[0018] Preferably, on average the individual filaments in the yarn meet the conditions.

[0019] Preferably, the yarn filaments have deniers of 0.35 dpf-10 dpf. Preferably, the yarn has a denier of 20-300. Preferably, the poly(trimethylene terephthalate) has an IV of 0.8 dl/g-1.5 dl/g.

[0020] A direct-use yarn is a yarn that is not drawn or annealed in a separate processing step.

[0021] Preferably, at least 70% of the filaments of the yarn meet the conditions, the filaments of the yarn have deniers of 0.5 dpf to 7 dpf, the yarn has a denier of 30-200, and the direct-use yarn is characterized by a boil off shrinkage of less than 15%. More preferably, on average the individual filaments in the yarn meet the conditions and the poly(trimethylene terephthalate) has an IV of 0.8 dl/g-1.5 dl/g.

[0022] A direct-use yarn of has not and is not drawn or annealed.

[0023] The invention is further directed to process of preparing a fabric comprising:

[0024] (a) spinning a direct-use yarn as claimed in claim 1, and

[0025] (b) weaving or knitting the yarn into a fabric.

[0026] In this process, the yarn is fully oriented during spinning and is not drawn or annealed to orient the yarn after spinning.

DESCRIPTION OF THE DRAWINGS

[0027]FIG. 1 is a schematic diagram of an exemplary spinning position for making the direct-use poly(trimethylene terephthalate) yarns of the present invention.

[0028]FIG. 2 is a schematic diagram of a hypothetical filament having an octalobal cross-section.

[0029]FIG. 3 is a schematic diagram of another hypothetical filament having an octalobal cross-section.

[0030]FIG. 4 is a schematic diagram of a hypothetical filament having a sunburst cross-section.

[0031]FIG. 5 is a micrograph (750× magnification) of filaments having an octa-lobal cross-section prepared as described in Example III.

[0032]FIG. 6 is a micrograph (750× magnification) of filaments having a sunburst cross-section prepared as described in Example I.

DETAILED DESCRIPTION OF THE INVENTION

[0033] The present invention provides a method for spinning a fully oriented poly(trimethylene terephthalate) yarn suitable for direct-use in textile operations without intermediate drawing or texturing. The present invention further provides such direct-use poly(trimethylene terephthalate) yarns. The method of the present invention provides direct-use yarns spun at much lower spinning speeds than required in the past. Using the method of the present invention, a direct-use fully oriented poly(trimethylene terephthalate) yarn can be spun at less than 4500 meters per minute (“mpm”). Spin speeds can be as low as 3,000 mpm, or even slower, at commercial throughputs. The direct-use yarns of the present invention are characterized by having a boil off shrinkage less than 15% and are made from filaments having non-round cross-sections. (Some boil off shrinkage is desired for fabric processing. Boil off shrinkage as low as about 2% can be useful.)

[0034] It has been found that direct-use fully oriented poly(trimethylene terephthalate) yarns can be made using melt-spinning processes at a spinning speed lower than 4500 mpm if the cross-sectional shape of the yarn filaments are non-round. As used herein, a filament of non-round cross-section satisfies the following conditions: 0.5 A 1 A 2 0.95 and ( I ) A 2 = P 1 2 4 π , ( II )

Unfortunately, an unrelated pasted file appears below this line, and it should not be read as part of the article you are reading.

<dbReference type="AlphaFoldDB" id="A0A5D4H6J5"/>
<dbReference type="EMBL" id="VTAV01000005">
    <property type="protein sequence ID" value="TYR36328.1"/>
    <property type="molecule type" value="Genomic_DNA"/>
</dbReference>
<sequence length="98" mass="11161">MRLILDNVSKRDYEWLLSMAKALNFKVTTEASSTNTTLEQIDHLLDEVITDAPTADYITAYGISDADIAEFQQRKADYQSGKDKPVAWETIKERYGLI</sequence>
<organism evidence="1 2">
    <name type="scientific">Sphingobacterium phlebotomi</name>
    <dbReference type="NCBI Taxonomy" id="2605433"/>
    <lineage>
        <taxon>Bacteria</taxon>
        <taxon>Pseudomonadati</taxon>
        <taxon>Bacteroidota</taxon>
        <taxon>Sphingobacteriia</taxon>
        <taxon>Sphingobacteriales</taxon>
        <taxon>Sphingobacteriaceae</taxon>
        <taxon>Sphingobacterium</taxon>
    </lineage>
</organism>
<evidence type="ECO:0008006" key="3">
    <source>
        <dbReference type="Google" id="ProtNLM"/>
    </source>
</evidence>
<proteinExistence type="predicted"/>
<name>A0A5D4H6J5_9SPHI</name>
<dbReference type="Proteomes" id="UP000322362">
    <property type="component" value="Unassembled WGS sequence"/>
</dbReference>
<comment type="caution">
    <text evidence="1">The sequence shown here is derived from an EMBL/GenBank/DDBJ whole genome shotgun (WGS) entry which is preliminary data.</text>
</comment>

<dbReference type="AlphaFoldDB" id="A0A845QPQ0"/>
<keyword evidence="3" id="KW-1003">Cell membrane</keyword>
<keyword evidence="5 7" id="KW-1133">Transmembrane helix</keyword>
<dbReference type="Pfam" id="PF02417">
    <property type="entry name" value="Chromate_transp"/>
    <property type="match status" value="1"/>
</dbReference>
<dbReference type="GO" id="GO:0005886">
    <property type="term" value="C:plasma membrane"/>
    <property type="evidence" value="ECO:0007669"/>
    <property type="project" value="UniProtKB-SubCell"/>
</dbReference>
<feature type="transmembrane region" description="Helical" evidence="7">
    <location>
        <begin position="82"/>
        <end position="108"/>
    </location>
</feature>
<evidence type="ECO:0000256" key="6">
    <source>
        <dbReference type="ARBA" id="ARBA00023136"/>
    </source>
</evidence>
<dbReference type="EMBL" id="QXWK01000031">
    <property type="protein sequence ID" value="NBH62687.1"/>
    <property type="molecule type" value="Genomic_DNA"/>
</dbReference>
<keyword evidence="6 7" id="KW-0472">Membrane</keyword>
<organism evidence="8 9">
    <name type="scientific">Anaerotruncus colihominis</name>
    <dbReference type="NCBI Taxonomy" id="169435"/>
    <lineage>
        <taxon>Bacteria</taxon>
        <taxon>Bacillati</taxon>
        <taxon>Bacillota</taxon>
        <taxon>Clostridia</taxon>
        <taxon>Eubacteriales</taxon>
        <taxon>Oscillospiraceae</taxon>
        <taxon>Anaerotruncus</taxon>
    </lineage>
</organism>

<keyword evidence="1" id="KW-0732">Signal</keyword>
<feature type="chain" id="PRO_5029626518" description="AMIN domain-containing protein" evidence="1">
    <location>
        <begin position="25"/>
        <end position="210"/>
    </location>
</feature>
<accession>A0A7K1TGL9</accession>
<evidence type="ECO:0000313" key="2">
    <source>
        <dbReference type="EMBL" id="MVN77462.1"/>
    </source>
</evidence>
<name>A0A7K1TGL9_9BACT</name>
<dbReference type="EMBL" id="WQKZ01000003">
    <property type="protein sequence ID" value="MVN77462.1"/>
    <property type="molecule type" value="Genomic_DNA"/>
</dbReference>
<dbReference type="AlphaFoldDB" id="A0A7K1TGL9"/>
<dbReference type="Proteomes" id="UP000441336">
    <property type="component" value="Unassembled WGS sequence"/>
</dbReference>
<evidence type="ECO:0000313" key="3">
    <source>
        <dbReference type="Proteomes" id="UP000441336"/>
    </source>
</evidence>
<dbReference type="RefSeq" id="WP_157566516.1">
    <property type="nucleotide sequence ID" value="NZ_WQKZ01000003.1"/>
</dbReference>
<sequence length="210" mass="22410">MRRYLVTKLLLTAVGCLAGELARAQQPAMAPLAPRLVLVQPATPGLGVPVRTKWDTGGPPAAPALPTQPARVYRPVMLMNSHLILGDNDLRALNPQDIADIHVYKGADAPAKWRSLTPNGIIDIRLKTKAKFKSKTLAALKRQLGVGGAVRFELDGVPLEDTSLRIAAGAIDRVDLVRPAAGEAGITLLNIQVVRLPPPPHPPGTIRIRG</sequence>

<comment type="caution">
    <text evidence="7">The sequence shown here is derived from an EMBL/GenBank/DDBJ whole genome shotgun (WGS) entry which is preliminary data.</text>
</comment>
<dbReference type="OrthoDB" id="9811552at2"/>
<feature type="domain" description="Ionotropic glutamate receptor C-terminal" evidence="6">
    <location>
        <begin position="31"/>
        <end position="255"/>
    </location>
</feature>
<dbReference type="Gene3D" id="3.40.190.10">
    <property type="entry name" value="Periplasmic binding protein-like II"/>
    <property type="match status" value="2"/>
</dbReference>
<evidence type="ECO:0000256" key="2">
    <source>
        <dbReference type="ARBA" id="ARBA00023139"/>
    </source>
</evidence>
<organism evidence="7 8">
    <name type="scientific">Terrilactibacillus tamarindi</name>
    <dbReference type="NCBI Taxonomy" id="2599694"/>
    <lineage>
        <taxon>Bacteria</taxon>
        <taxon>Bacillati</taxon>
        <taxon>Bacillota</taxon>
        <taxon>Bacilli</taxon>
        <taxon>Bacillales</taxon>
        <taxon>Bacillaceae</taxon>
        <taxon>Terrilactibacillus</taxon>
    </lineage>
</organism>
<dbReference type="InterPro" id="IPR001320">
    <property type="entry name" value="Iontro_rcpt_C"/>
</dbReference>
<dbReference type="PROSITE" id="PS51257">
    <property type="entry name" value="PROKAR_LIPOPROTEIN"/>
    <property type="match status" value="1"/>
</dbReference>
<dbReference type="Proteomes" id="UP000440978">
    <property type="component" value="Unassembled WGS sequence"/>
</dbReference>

[0035] where A1 is the actual cross-sectional area of the individual yarn filament, P1 is the perimeter of the cross-section of the individual yarn filament, and A2 is the maximum area of a cross-section having the same perimeter, P1. According to this definition, for a perfectly round cross-section, the ratio of actual cross-sectional area to maximum cross-sectional area is exactly 1. The examples below show that if conditions (I) and (II) are satisfied, a lower spinning speed can be used to achieve the desired direct-use yarns.

[0036] One preferred embodiment is directed to non-rounds cross-sections with formula (I) meeting the following conditions 0.6≦A1/A2≦0.95.

[0037] Preferably at least 65%, more preferably 70%, and even more preferably at least 90%, or more, of the filaments of the yarn meet these conditions. Preferably, on average the individual filaments in the yarn meet the conditions.

[0038] The filaments of this invention can have deniers as lows as about 0.35 dpf or even smaller, preferably about 0.5 dpf or more, and most preferably of about 0.7 dpf or more, and can have deniers as high as about 10 dpf, or higher, preferably have deniers up to about 7 dpf, and more preferably up to about 5 dpf.

[0039] The yarns of this invention can have deniers as lows as about 20 or even smaller, preferably about 30 or more, and most preferably of about 50 or more, and can have deniers as high as about 300, or higher, preferably have deniers up to about 200, and more preferably up to about 150.

[0040] Non-round cross-section yarns having cross-sections meeting the above equation include those cross-sections described in the art as “octa-lobal”, “sunburst” (also known as “sol”), “scalloped oval”, “tri-lobal”, “tetra-channel” (also known as “quatra-channel”), “scalloped ribbon”, “ribbon”, “starburst”, etc.